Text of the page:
Speaking of the car repair aspect of the episode, I liked the way in which Natsumi’s dream was developed. Natsumi’s dream is, as I said above, to restore the old car which she and her husband had intended to do together. But Natsumi’s husband has been dead a few years when this episode takes place. She still misses him, of course, but we’re looking at a portrait of a woman who has had to overcome a personal loss and whose dream had to change as a result of it. We’re starting to get a little bit more depth to the theme of dreams with this, and it’s furthered when Chibiusa has a conversation with Pegasus in which she wonders at Ami doing car repair work despite Ami’s intent to be a doctor. Pegasus points out that a person can have more than one dream, and that one’s dream can involve helping another person pursue their own dream. This whole bit isn’t quite quantum physics, but it nevertheless contributes to granting more dimension to the theme.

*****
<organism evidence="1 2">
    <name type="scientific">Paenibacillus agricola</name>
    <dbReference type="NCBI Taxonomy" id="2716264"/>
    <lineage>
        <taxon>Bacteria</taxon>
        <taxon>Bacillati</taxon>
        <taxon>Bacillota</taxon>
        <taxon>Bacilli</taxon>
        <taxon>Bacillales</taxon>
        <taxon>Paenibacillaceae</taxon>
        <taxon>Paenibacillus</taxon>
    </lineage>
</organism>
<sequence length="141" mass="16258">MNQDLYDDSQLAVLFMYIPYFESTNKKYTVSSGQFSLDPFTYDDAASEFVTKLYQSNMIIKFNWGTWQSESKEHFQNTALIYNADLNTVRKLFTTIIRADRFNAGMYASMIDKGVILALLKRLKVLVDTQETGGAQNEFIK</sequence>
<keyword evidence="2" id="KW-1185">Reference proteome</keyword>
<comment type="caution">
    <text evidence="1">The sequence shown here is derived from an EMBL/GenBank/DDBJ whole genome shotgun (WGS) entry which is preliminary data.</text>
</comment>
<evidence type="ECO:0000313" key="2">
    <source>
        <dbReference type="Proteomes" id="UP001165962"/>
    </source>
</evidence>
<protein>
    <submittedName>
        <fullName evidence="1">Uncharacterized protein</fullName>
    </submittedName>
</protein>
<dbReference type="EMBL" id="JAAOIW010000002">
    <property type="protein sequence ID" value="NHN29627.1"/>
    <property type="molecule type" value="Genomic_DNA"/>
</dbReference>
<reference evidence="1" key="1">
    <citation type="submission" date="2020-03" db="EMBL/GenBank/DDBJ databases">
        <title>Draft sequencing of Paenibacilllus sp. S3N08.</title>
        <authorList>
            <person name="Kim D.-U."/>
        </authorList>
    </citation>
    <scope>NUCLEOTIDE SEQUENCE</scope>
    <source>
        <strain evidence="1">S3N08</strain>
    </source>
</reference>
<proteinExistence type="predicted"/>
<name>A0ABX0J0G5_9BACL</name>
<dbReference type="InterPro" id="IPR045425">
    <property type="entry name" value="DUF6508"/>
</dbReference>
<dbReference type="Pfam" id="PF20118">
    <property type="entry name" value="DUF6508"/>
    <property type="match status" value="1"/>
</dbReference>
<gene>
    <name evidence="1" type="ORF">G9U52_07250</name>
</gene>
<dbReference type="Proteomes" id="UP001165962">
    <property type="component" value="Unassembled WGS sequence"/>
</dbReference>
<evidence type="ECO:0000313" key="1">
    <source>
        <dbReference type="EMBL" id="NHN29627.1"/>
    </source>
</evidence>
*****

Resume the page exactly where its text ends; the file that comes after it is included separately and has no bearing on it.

Hawk’s Eye brings back the comparisons of women to food again – this time he uses tuna for his simile of choice (paging Bill Parcells). Previously, in Hawk’s Eye’s only other targeting, he pretended to be in poor health, and claimed that Ikuko, Usagi’s mother, looked just like his own, so I’ll note at this point that his preferred technique seems creepier than Tiger’s Eye’s typically does (although TE did pretend to be terminally ill when he went after Naru). Here, Hawk’s Eye not only tries to resemble Natsumi’s husband, he also comes up with a sob story about having lost his parents at a young age, and declares that with Natsumi he’s finally found someone who can share his sorrow. Not only, of course, is the notion of sharing sorrow as a basis for a romantic relationship questionable, but the whole thing is a gross attempt at emotional blackmail. Natsumi knows the pain of losing a loved one, and HE is trying to leverage her intimate knowledge of that against her, trapping her into agreeing to forsake her career, business, and dream by setting her up to feel guilty for turning him down. More generally, he’s trying to utilize social expectations against Natsumi – after all, how could a woman turn down a man when he tells her that she’s the only one who can understand his pain? Societies often have an unspoken assumption that women owe men affection and emotional support when men express attraction for them, and HE is definitely playing into this. Even if Natsumi herself doesn’t feel guilt personally about it, that doesn’t mean that those around her won’t pressure her about it.